We shouldn’t under-estimate for a second how ruthless the Conservatives will be in seeking to cling on to office they consider theirs by devine right or how vociferous the Tory press will be in support of this. You may remember the absurdity in 2010 of the Daily Telegraph leading with the headline ‘A Very Labour Coup’ simply because the Lib Dems had the audacity to break off their talks with the Tories for part of one day to negotiate with Labour in the immediate aftermath of the election (as it later turned out completely tokenistically).

The closest model we have is the Bush v Gore election in 2000, where despite Gore winning the popular vote and Florida being on an absolute knife edge, the Republicans and their allies in the media were able to construct a narrative of Gore being a sore loser and seeking to overturn a result.  Again as studies have later shown Gore won Florida too (if only those recounts had been allowed to continue).  We can expect very similar tactics this time – the Tories will declare that they have won if they have the most seats even though there has never been a convention in our parliamentary politics that you win by having the most seats.  The test is whether you can command a majority.

All the indications are that the Lib Dems are going to support this line too, presumably in the hope of retaining their seats in government in a further coalition.  Ed Davey has spoken of a duty to speak to the biggest party first and Danny Alexander about not being right to support a ‘coalition of losers’, which of course is predicated on the notion that the Tories will have won, even if they fall heavily short of 323.

Labour had better be prepared for this.     As all hell is going to break out and they are going to need all of the media, intellectual and political support they can get.  Oh and a shit load of resilience.

{ 5 comments… read them below or add one }

Fionauk512 April 20, 2015 at 5:34 pm

Perhaps to take the wind out of those sails the SNP could declare that in the interests of the country as a whole they will not further any independence agenda for the next five years, if a deal with Labour is struck, seeing as a referendum has just been held.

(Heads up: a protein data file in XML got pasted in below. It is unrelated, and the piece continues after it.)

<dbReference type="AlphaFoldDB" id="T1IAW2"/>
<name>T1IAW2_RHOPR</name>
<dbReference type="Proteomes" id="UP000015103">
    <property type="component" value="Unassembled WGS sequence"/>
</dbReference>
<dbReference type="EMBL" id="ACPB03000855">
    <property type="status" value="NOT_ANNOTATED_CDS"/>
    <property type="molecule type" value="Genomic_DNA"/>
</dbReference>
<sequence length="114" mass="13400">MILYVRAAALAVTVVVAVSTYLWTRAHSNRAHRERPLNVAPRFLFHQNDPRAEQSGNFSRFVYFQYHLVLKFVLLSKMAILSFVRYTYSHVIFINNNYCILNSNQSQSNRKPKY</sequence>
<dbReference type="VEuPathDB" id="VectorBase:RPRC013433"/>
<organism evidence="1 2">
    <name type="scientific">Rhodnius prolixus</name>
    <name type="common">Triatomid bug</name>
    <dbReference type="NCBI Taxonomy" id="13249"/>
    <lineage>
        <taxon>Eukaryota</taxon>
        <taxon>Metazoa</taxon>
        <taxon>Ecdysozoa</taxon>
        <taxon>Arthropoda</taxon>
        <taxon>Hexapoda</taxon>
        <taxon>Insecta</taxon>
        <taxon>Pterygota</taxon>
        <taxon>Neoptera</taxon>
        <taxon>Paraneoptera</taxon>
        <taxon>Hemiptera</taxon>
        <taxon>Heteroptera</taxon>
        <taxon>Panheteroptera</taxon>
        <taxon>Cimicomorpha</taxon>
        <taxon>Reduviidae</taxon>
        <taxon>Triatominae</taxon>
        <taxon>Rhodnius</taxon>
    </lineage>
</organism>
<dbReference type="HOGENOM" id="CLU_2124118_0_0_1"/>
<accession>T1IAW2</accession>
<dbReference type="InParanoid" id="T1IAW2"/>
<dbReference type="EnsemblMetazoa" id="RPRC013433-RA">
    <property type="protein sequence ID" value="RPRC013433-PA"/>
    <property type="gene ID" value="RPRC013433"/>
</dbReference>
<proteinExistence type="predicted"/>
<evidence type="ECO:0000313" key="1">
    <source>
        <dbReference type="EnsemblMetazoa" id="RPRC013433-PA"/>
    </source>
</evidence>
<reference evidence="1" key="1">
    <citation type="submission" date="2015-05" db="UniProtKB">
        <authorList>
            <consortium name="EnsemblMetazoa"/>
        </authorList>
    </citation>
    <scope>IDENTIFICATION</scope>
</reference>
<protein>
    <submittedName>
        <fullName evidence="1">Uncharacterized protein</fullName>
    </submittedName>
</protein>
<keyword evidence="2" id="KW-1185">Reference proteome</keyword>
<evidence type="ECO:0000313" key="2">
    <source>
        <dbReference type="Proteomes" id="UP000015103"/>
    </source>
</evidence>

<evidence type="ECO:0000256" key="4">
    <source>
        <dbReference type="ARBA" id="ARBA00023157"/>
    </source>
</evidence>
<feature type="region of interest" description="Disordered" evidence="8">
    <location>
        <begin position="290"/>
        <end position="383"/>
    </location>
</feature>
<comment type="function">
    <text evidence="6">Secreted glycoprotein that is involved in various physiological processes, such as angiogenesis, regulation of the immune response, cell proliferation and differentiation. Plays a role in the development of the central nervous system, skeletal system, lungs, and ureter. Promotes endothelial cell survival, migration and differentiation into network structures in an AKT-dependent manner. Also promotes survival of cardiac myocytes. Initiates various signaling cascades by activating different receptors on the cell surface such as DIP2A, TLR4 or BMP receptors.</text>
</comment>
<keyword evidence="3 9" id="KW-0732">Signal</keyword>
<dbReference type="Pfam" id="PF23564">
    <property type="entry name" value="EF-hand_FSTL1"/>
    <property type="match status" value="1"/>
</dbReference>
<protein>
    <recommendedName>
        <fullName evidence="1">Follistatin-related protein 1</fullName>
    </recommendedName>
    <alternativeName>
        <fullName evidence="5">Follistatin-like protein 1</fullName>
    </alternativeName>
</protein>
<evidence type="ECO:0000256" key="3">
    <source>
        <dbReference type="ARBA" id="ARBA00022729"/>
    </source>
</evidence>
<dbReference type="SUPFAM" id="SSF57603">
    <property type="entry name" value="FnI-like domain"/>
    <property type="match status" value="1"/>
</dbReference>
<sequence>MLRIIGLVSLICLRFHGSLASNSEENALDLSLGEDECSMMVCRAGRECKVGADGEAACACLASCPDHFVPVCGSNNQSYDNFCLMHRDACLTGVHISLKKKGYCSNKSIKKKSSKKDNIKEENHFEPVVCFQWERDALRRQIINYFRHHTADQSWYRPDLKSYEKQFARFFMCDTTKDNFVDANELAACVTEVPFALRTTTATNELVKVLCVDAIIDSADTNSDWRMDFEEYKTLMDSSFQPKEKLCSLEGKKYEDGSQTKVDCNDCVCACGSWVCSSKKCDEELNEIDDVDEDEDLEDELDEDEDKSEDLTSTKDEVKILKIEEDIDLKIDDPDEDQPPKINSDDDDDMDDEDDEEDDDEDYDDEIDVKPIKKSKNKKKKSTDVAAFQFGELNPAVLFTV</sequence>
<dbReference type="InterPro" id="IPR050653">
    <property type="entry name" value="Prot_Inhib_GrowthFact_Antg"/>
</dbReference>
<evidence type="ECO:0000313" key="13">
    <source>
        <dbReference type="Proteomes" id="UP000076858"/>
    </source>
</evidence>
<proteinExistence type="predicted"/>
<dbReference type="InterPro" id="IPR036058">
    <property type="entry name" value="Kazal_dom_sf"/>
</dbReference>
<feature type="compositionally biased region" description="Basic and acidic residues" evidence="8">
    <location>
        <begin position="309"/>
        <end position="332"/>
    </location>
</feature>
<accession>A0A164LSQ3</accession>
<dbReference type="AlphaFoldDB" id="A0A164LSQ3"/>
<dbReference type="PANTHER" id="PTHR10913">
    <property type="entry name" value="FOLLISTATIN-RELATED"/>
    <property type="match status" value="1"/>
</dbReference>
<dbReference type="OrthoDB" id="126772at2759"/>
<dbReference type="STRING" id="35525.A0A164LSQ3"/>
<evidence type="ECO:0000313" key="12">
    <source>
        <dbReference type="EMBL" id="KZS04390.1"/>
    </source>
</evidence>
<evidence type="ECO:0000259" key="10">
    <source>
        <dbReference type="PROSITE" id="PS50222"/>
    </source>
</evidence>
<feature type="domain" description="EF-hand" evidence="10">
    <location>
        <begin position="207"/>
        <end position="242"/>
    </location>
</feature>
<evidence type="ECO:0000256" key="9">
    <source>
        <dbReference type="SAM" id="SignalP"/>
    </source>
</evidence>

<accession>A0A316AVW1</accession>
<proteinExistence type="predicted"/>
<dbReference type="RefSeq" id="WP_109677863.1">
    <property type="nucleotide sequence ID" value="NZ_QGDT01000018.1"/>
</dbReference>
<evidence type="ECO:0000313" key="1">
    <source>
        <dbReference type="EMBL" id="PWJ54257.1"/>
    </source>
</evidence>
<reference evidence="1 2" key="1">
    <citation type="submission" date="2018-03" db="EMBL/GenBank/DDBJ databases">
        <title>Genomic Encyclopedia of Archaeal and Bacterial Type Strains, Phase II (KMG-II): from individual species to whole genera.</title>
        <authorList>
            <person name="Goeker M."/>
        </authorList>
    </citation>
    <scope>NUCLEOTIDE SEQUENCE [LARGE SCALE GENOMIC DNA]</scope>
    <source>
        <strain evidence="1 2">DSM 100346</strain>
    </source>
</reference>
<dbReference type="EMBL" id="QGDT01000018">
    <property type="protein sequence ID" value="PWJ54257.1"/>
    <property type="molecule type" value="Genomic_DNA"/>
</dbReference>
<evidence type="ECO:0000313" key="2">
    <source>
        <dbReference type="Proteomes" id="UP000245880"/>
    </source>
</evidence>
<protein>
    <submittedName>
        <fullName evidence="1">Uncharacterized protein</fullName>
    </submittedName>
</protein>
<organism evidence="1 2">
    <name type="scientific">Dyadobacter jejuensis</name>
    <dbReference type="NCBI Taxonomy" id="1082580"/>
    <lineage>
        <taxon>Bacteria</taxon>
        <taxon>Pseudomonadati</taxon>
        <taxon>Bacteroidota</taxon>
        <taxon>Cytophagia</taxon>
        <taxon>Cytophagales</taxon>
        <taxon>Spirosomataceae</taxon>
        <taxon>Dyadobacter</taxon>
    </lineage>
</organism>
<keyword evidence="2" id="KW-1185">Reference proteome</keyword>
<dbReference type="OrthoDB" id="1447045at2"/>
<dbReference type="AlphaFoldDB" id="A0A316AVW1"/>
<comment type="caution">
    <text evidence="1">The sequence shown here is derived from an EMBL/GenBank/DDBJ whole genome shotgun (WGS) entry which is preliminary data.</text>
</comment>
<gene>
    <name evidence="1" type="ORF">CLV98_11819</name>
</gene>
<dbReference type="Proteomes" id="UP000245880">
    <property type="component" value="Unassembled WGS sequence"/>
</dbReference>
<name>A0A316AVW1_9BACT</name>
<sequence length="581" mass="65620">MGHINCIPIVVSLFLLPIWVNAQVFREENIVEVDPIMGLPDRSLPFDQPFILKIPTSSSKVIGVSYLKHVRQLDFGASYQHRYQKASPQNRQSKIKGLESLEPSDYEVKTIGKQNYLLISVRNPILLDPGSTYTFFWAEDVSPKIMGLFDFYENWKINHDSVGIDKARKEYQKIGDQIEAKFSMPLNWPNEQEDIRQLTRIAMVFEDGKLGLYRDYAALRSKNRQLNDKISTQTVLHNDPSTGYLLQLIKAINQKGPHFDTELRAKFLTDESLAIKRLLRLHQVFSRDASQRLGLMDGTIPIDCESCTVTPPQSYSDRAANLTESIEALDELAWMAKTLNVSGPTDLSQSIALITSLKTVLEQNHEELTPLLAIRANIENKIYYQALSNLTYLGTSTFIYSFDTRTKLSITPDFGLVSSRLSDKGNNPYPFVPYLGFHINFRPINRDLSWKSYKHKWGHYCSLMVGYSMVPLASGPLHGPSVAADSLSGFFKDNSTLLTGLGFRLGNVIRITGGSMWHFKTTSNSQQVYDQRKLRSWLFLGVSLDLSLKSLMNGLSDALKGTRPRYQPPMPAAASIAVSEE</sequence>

Then what could the Tories do about it, flip to yet another hobby horse which would just make them look even more desperate and ridiculous.?Might also pull back those worried target voters.


John Stone April 20, 2015 at 6:19 pm

The problem is that sadly the seeds have now been sown to ensure that any Lab/SNP coalition will result in wipeout of Labour at the following election.

Have to say that this Cameron/Crosby campaign is utterly despicable. Fear, fear and more fear.


George_East April 20, 2015 at 6:31 pm

The thing is that both Labour and the SNP have already ruled out coalition. What the Tories are trying to do is delegitimise even the most informal of arrangements by making the SNP (like the miners before) the enemy within.


Charlie East-West April 20, 2015 at 7:46 pm

I witnessed Project Fear spew out industrial levels of fear & loathing during the Scottish independence campaign, but this is even worse. It is like Groundhog Day propaganda politics.

Whenever the right wing feel threatened, they resort to terrible tactics (reinforced via the media). Power is everything to these fuckers. They will work by all means neccessary to preserve it.


Moira Lindsay April 21, 2015 at 8:13 pm

I totally agree about the outpouring fear and loathing against the SNP. However it is not only the right wing who are joining the chorus, but also the so-called left. Labour have joined the scaremongering as they did during the referendum. It is ironic that the party who once were the champions of the working class are now fighting tooth and nail against a party who has a progressive manifesto, while they (New Labour) are all about austerity and the status quo. The Westminster establishment and all they stand for are the ones we should fear.